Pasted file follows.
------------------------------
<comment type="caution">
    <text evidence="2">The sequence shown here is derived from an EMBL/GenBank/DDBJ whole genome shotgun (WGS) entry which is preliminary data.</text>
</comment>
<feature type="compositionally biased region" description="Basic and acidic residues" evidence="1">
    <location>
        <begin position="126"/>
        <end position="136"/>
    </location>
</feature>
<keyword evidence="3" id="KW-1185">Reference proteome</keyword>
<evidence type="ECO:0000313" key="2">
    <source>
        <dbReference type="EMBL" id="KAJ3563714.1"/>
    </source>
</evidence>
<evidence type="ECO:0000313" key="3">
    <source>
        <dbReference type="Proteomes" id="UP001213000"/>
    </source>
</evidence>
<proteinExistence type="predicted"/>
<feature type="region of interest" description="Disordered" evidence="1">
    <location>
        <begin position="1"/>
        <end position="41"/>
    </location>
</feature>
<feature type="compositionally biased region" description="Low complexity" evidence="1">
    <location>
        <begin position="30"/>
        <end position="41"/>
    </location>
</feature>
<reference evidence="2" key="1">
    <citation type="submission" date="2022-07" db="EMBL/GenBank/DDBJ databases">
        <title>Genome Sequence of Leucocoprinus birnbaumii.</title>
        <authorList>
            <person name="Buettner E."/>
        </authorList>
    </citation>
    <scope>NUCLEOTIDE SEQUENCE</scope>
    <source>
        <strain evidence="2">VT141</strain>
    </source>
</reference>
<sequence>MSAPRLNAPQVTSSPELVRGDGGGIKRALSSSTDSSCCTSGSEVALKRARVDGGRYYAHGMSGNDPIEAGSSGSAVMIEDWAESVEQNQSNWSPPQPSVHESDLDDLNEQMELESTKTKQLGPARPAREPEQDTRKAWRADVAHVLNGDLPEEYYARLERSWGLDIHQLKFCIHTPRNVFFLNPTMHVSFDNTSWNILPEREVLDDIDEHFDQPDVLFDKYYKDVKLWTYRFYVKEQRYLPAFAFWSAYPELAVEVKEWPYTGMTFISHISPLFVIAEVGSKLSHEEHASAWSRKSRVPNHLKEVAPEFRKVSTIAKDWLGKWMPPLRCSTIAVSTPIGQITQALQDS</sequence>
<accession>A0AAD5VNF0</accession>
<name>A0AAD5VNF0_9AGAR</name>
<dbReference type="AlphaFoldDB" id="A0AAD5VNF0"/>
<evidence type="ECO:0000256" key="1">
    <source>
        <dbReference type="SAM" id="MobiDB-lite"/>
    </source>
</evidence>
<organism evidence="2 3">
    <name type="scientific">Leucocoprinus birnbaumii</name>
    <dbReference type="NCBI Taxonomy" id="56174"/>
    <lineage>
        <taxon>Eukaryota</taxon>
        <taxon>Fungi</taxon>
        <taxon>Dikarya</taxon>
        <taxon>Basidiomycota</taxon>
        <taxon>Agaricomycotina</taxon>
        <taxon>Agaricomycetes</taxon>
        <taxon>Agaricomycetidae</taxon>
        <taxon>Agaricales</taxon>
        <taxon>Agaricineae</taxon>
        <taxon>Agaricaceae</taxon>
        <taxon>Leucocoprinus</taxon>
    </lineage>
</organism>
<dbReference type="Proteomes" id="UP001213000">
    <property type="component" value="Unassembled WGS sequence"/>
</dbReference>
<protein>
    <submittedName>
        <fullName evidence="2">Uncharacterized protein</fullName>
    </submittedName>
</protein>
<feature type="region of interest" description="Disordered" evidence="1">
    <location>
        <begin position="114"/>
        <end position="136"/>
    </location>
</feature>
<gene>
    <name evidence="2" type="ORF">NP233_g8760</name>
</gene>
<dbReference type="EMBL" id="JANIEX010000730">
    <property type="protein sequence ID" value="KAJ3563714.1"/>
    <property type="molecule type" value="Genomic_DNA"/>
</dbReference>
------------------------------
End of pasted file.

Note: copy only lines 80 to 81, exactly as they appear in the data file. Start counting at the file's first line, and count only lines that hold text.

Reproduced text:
<feature type="region of interest" description="Disordered" evidence="1">
    <location>